Mark Blyth’s best seller Austerity: The History of a Dangerous Idea https://amzn.to/2Lcw556 Mark Blyth is a British political scientist from Scotland and a professor of international political economy at Brown University.37:43here’s a story when they did the Podestaemail Hawks when they got the Democratsemails somebody took the data fromWikiLeaks and decided it was called geolocate the data in other words what werethe place names that the leadingDemocrats who are the last part of hermentor represent all of us rememberright not the elite Republicans whatwere the police names that he talkedabout and their private communicationsand their selection what was the numberone most frequently named place in theircommunications can you guess have aguess Martha Martha’s Vineyard yeahnumber two Eastern Southampton then NewYork then San Francisco then I think itwas Ellie in DC and the rest of thecountry two standard deviations out sowhat’s the imaginary of a party thisseeks to represent all if that’s all theplaces did they talk about becausethat’s where the money is and it’s notjust to castigate the Democrats theBritish Labour Party was like this underblare of the German SPD under shorterit’s done that’s the left issystematically failed the people that itsupposedly represents so why should webe in the least surprised that theydefect and then go to any one at allthat actually says here I know thateveryone’s ignored you for 25 years I atleast hear the fact that you’re cryingand I understand why people’s everydayexperience is very different from anational average walking out and tellingpeople that the price of iPods hasfallen which means that really they’vegot more money than they think at a timewhen they can’t afford to send theirkids to college or their kids would beinsane to take on that much debt becauseit’s like having a house with no ASSAit’s just parts on izing and the exampleof immigration occupied to that one it’svery different depending on where youliveimmigration to me is another person fromanother interesting country who has aphd but that’s what it means where Ilive right but that’s because I’m in thetop 20% if you’re living in publichousing in France right and thoseresources are been finite and thoseresources are being cut and you’re theones are confronted with incrediblydifferent cultures coming and notintegrating with you taking theresources from you at least as youperceive it and that’s what’s beennarrated by the National Front don’texpect them not to make end roadsbecause it gels with everybody’s commonsense regardless of whether we can saywell on average and migrants benefit theeconomy no one lives in an average nowthe problem here now close with us is.. prompted the following response I thinkthe election of Trump has been good forclimate change because it stops the restof the world waiting around for Americato solve the problemso if the gentleman’s and the Chinesenow get together and do technologgreentech bring it to scale China forexample has installed more solar in thepast few years in the United States hasright if they end up doing that we’rethe suckers because we should have beenleading the investment we’ll be buyingit from thembut in a way if that forces them to dothat and that’s good in a global sensego for it so does that mean Trump was agood leader in that regard well that’s adifferent question right but it can havea positive effect so the mark like let’snot summit all up to you know the oneleader the genius the charisma whateverthe doesn’t that’s not good we arethinking about it they can’t make adifference but the key thing is whenthey’ve actually got the trust ofeverybody who’s who wants them to leadthat’s when societies work better butwhen you have leaders who are divisivewho pet people against each other Inever walk so for anybody that’s thetype of populism you want to avoid all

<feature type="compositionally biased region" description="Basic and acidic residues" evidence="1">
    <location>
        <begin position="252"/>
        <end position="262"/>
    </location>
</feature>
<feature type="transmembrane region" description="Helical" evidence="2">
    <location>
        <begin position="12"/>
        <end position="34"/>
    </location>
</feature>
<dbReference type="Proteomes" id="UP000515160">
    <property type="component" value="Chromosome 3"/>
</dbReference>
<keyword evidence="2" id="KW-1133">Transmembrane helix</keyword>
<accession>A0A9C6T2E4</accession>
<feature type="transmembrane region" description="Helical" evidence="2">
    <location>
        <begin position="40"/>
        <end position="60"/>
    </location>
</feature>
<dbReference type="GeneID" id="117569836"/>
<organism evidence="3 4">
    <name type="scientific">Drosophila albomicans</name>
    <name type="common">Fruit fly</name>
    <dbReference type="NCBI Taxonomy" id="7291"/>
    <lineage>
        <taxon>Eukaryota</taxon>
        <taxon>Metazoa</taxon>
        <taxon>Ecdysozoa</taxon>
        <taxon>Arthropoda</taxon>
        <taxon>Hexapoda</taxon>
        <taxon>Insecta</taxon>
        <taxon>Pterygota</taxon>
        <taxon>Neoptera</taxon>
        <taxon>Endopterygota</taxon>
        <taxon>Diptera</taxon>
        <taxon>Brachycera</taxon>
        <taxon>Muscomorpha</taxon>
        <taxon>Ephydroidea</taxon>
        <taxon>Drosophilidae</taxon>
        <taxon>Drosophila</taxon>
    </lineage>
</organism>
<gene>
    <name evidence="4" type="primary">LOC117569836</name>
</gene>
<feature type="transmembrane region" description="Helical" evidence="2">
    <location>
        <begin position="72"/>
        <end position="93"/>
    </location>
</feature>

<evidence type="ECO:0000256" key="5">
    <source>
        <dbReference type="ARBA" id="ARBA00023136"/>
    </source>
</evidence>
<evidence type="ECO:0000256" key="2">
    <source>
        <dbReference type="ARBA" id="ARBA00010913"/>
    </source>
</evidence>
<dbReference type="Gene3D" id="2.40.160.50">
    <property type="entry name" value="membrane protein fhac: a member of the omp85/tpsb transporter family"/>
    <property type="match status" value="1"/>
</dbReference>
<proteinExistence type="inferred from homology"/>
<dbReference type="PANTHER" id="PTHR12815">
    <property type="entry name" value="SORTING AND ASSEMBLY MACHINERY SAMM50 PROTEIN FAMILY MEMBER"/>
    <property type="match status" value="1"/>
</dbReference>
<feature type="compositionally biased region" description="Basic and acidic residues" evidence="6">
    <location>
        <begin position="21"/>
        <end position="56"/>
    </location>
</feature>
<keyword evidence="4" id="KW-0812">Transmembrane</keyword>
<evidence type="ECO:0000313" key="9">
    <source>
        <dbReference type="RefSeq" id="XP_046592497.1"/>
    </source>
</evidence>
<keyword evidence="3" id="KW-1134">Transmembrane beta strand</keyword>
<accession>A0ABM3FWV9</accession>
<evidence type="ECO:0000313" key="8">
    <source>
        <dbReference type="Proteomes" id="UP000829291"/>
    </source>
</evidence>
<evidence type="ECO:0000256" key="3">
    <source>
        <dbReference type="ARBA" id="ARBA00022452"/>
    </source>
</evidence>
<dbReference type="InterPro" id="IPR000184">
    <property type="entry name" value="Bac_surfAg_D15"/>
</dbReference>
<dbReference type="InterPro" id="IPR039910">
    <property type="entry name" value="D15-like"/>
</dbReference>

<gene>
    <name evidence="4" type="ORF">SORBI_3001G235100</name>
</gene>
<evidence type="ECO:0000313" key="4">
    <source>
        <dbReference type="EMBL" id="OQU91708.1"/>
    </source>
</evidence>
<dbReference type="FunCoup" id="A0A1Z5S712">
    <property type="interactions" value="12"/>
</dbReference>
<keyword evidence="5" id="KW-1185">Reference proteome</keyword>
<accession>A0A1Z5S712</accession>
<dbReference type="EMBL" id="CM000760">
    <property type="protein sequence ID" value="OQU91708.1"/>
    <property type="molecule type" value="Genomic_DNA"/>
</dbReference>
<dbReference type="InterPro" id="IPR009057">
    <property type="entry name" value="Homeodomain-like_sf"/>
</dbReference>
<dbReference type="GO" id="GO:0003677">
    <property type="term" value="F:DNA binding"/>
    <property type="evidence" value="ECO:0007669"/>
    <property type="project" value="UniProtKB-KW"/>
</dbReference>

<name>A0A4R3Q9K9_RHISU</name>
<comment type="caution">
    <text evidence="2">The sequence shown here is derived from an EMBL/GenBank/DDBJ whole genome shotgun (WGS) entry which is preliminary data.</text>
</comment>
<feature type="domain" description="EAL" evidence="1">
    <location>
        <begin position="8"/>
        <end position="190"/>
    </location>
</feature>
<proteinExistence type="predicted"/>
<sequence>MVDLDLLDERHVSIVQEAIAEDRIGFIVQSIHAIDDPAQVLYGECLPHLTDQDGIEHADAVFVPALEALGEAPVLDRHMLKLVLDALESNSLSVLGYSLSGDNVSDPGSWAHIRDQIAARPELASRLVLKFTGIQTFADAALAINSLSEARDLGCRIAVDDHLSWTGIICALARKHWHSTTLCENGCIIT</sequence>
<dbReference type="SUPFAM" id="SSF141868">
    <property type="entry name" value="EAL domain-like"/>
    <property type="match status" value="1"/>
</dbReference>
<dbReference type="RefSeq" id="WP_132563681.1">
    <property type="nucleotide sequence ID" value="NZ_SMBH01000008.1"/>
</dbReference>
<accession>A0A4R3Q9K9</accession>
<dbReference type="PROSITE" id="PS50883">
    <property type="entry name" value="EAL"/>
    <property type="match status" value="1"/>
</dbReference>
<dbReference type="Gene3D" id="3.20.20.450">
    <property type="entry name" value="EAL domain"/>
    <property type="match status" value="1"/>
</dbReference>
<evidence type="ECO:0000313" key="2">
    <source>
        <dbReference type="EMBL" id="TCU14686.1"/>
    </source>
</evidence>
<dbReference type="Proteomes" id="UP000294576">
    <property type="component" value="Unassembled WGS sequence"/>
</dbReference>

What the strange war over “David French-ism” says about the right.
In March the religious journal First Things published a short manifesto, signed by a group of notable conservative writers and academics, titled “Against the Dead Consensus.” The consensus that the manifesto came to bury belonged to conservatism as it existed between the time of William F. Buckley Jr. and the rise of Donald Trump: An ideology that packaged limited government, free markets, a hawkish foreign policy and cultural conservatism together, and that assumed that business interests and religious conservatives and ambitious American-empire builders belonged naturally to the same coalition.